Research articles on Information & Data

Not just one, but many ‘Rights to be Forgotten’


Geert Van Calster, KU Leuven
Alejandro Gonzalez Arreaza, KU Leuven
Elsemiek Apers, Conseil International du Notariat Belge
PUBLISHED ON: 15 May 2018 DOI: 10.14763/2018.2.794

Since being first developed through the case law of the European Court of Justice, the Right to be Forgotten (RTBF) has rapidly diffused beyond its European origins: in Latin America for instance. This paper documents the wide spectrum of interpretations the RTBF has had across countries and data protection authorities.

Political topic-communities and their framing practices in the Dutch Twittersphere


Maranke Wieringa, Utrecht University
Daniela van Geenen, University of Applied Sciences Utrecht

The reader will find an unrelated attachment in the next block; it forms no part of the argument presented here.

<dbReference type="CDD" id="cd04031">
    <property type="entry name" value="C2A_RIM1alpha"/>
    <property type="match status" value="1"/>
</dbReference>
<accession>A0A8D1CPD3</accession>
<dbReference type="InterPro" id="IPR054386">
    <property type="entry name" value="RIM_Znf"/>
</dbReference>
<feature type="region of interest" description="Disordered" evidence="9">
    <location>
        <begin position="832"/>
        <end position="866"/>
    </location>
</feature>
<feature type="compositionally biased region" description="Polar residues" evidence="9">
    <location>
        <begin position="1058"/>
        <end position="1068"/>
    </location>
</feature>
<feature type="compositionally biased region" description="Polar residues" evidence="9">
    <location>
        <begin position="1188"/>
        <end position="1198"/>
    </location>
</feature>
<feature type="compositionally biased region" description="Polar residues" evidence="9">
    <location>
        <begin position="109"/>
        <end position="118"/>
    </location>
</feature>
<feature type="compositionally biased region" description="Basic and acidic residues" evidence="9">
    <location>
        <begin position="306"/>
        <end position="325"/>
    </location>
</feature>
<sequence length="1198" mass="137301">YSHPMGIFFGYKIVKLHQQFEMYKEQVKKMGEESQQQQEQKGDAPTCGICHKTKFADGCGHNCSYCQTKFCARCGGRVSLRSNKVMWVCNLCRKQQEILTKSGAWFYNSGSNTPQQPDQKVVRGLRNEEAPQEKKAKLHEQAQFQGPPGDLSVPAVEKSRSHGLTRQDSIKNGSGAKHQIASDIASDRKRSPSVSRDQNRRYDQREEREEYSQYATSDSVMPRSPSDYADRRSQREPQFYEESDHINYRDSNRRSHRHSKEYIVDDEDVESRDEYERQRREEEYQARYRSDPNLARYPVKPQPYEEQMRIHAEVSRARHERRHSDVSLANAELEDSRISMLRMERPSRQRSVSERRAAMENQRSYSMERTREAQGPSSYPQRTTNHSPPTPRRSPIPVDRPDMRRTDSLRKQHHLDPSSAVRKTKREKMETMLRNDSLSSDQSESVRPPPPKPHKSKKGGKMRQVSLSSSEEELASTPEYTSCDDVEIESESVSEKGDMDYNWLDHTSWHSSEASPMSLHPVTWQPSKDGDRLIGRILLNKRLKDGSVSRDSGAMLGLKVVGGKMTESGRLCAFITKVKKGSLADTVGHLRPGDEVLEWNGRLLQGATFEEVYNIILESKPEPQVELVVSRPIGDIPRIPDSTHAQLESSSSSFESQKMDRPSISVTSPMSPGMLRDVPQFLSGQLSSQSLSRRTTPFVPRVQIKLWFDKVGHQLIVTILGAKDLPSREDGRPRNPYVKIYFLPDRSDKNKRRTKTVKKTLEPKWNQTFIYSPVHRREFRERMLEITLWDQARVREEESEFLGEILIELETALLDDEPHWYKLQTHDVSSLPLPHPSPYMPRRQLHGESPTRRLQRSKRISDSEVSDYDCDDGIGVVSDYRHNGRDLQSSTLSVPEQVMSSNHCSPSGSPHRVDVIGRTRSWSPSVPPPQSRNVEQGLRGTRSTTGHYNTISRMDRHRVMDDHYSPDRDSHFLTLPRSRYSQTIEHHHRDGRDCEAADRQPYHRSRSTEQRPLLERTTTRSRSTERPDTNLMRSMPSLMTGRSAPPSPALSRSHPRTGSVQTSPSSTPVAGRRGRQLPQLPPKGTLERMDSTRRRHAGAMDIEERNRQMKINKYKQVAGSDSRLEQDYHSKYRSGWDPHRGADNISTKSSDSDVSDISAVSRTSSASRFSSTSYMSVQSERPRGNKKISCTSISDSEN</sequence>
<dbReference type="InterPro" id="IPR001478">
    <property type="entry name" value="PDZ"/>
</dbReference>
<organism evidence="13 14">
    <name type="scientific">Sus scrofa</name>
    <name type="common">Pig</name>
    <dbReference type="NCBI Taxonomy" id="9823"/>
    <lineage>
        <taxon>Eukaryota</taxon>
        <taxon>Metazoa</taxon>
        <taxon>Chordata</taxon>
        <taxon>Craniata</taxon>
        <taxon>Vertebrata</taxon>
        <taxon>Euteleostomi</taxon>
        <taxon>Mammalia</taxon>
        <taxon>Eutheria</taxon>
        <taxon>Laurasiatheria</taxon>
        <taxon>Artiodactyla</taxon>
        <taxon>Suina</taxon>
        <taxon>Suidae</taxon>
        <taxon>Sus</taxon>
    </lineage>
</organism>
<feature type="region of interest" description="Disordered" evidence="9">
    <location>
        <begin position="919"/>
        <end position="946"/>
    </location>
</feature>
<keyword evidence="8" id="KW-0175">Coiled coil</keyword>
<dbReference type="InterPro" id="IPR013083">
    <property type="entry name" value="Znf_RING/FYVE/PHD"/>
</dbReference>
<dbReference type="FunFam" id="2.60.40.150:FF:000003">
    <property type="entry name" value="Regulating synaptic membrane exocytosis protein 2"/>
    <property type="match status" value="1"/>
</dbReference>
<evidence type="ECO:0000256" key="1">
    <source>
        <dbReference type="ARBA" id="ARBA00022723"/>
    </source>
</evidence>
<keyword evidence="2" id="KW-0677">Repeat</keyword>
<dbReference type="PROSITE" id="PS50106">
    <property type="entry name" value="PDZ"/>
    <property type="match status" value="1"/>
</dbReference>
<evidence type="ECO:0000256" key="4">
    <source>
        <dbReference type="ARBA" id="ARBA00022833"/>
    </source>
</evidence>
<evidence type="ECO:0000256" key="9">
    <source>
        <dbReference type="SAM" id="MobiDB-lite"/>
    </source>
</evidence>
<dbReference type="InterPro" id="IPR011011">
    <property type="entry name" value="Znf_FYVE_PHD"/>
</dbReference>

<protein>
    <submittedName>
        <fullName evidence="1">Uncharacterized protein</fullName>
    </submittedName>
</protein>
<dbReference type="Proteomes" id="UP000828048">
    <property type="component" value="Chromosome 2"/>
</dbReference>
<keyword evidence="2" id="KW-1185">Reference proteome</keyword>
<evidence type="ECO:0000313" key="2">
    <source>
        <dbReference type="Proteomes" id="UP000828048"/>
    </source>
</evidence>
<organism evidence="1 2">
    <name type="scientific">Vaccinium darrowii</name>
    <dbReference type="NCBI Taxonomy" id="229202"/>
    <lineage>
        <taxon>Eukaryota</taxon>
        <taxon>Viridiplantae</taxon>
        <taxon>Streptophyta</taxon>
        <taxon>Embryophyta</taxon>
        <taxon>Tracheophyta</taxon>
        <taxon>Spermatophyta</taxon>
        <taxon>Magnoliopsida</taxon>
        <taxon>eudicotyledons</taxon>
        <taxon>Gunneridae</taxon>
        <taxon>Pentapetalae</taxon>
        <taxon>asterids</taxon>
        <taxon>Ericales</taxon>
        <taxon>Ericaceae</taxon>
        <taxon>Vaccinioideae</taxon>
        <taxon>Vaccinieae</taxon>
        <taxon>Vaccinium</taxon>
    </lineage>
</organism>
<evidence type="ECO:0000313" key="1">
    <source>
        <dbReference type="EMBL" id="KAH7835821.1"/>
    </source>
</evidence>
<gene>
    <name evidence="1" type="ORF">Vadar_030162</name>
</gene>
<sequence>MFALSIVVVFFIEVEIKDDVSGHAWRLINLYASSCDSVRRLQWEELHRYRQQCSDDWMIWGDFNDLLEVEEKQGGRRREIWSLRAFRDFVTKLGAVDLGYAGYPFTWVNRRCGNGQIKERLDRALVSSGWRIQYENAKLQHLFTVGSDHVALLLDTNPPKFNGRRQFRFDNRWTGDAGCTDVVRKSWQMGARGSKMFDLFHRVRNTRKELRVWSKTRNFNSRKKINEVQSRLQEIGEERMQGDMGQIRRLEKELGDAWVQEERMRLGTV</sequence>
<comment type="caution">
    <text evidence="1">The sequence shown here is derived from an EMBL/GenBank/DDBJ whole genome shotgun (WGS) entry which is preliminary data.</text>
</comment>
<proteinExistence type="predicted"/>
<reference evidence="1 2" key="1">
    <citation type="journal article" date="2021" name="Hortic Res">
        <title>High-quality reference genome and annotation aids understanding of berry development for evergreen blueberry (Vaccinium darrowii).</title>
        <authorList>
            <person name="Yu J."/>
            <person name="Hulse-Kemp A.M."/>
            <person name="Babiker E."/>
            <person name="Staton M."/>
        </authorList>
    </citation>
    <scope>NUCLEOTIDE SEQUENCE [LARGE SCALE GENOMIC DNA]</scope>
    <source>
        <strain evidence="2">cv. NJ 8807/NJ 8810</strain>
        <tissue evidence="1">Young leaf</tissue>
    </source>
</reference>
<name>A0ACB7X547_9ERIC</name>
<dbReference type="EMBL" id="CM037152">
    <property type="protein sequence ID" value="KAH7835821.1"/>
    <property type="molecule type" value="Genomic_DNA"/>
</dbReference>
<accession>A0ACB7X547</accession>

Mirko Tobias Schäfer, Utrecht University
Ludo Gorzeman, Utrecht University
PUBLISHED ON: 15 May 2018 DOI: 10.14763/2018.2.793

This paper analyses the selection, dissemination, and framing of media messages in day-to-day politics topic communities on Twitter

WhatsApp in Brazil: mobilising voters through door-to-door and personal messages


Mauricio Moura, The George Washington University
Melissa R. Michelson, Menlo College
PUBLISHED ON: 31 Dec 2017 DOI: 10.14763/2017.4.775

The Brazilian 2014 elections were the first to heavily apply Whatsapp as a micro-targeting tool. This paper aims to test the effectiveness of Whatsapp compared to more traditional approaches. First, we find that short videos delivered via WhatsApp are a powerful method of increasing turnout among teen voters. Second, we add Brazil to the list of

Two crates of beer and 40 pizzas: the adoption of innovative political behavioural targeting techniques


Tom Dobber, University of Amsterdam
Damian Trilling, University of Amsterdam
Natali Helberger, University of Amsterdam
Claes H. de Vreese, University of Amsterdam
PUBLISHED ON: 31 Dec 2017 DOI: 10.14763/2017.4.777

This study examines the conditions under which political behavioural targeting occurs in multi-party democracies, and explains differences between parties.

Pages